• Center on Health Equity and Access
  • Clinical
  • Health Care Cost
  • Health Care Delivery
  • Insurance
  • Policy
  • Technology
  • Value-Based Care

Cytomegalovirus Common in Patients With Ovarian Cancer, May Contribute to Cognitive Impairment


Researchers noted that it remains unclear whether cytomegalovirus (CMV) infection is a specific cause of worsened cancer-related cognitive impairment (CRCI), or if it is a biomarker for immune suppression.

Active cytomegalovirus (CMV) infection was found to be common among patients with ovarian cancer undergoing chemotherapy, and the infection may be contributing to symptoms of cancer-related cognitive impairment (CRCI), according to research published in BMC Cancer.

CRCI is a commonly reported effect of cancer and cancer treatments, and viral infections can impact inflammation and immune function that can potentially influence patient symptoms, including CRCI.

This study aimed to outline the occurrence of CMV infections at various stages—diagnosis, during, and after chemotherapy—in patients with ovarian cancer, and investigate the association between CMV infection at the time of diagnosis and the development of CRCI following chemotherapy.

To do so, researchers enrolled adults with recently diagnosed ovarian, primary peritoneal, or fallopian tube cancer into 2 prospective studies at a single academic cancer center.

CMV test | Image credit: jarun011 – stock.adobe.com

CMV test | Image credit: jarun011 – stock.adobe.com

In Study 1, which included 71 participants, blood samples were collected at the time of diagnosis. In Study 2, involving 18 participants, blood samples and symptom surveys were obtained before, during, and after front-line adjuvant chemotherapy. Digital polymerase chain reaction (PCR) was employed to assess serum CMV DNA (CMV DNAemia) levels, with a threshold of >100 copies/mL indicating active CMV infection. Meanwhile, the researchers evaluated CRCI using the Functional Assessment of Cancer Therapy–Cognitive Function (FACT-Cog) questionnaire. Changes in FACT-Cog scores were analyzed by CMV status at the time of diagnosis, employing t-tests at each time point.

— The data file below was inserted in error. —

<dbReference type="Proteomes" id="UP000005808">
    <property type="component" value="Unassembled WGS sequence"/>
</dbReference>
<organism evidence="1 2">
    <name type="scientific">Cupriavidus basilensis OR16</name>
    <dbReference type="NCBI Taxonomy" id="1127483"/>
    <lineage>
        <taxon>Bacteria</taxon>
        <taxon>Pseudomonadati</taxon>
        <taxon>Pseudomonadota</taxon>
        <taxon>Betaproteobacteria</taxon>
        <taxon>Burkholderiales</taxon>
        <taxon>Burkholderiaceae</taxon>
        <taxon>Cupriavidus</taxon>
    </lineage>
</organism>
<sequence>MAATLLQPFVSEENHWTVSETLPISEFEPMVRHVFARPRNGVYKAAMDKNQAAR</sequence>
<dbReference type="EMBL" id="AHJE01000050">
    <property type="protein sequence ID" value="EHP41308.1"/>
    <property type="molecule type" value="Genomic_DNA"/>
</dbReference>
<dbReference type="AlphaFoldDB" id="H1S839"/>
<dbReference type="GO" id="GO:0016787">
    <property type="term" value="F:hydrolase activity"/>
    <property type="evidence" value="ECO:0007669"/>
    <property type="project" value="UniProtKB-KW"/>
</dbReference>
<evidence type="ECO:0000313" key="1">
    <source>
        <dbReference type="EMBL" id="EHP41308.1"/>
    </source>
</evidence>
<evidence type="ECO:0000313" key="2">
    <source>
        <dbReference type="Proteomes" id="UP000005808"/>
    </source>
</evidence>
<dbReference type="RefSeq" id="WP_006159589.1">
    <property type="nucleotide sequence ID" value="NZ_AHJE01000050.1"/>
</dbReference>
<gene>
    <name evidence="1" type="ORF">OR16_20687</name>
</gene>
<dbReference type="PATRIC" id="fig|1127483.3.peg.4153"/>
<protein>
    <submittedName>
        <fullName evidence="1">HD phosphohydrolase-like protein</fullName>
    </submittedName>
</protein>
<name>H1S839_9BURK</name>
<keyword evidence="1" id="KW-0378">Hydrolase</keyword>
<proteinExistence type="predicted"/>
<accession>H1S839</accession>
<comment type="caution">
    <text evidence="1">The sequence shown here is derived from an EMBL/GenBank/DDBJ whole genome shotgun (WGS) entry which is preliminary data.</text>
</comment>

The median (range) ages in each study were 59 (36-88) years in Study 1 and 58.5 (32-78) years in Study 2. Of note, most patients in the first study were non-Hispanic White (91.6%), while most were Hispanic or Latino in the second study (77.8%). Overall, most patients in both studies had stage III ovarian cancer, followed by stage IV, then stage I, then stage II. Additionally, the majority of patients had high-grade serious ovarian cancer. In Study 2 specifically, 5 of the patients had undergone neoadjuvant chemotherapy.

The studies revealed that, at the time of diagnosis, 29.2% of patients overall had active CMV infection, including 28.2% of patients in Study 1 and 33.3% of patients in Study 2. Additionally, 5.6% and 11.1% of patients in Study 1 and 2, respectively, were deemed CMV high, suggesting their infection occurred at least 4 months prior.

In Study 2, the percentage of patients with active CMV rose to 60% after patients went through 3 cycles of chemotherapy, then dropped back down to 31.3% 6 months after chemotherapy was finished. By the time chemotherapy was complete, 83.3% of patients in Study 2 had tested positive for CMV DNAemia at least once during treatment, with 55.6% testing positive more than once and 33.3% deemed CMV high at some point.

The researchers also noted significant alterations in self-reported cognitive functioning from baseline between patients who did or did not have CMV at the time of ovarian cancer diagnosis. Specifically, those with CMV at the time of diagnosis experienced a more pronounced decline in perceived cognitive impairments during chemotherapy (P = .027) and after chemotherapy was complete (P = .035) compared with patients who did not have CMV at diagnosis. Following chemotherapy, patients with CMV at baseline also reported more negatively impacted perceived cognitive abilities (P = .042) and comments from others (P = .046).

No differences were observed in the impact of perceived cognitive impairments on the quality of life subscale at any time point, and these results remained consistent even after adjusting for age at the time of diagnosis.

“It is unclear if CMV infection in particular is the culprit or if it is a biomarker for immune suppression,” the researchers said. “Regardless, the association of CMV with cancer mortality, its possible impact on patient symptoms, and available prevention and antiviral treatment strategies suggest the potential for high patient impact with further investigation in this population.”


Vogel RI, Stenzel AE, Lee H, et al. Prevalence of active cytomegalovirus infection at diagnosis of ovarian cancer and during chemotherapy and subsequent changes in cognitive functioning. BMC Cancer. 2023;23(1):1057. doi:10.1186/s12885-023-11566-y

Related Videos
Ruben A. Mesa, MD, president and executive director of Atrium Health Levine Cancer Institute and Atrium Health Wake Forest Baptist Comprehensive Cancer Center
Related Content
© 2023 MJH Life Sciences
All rights reserved.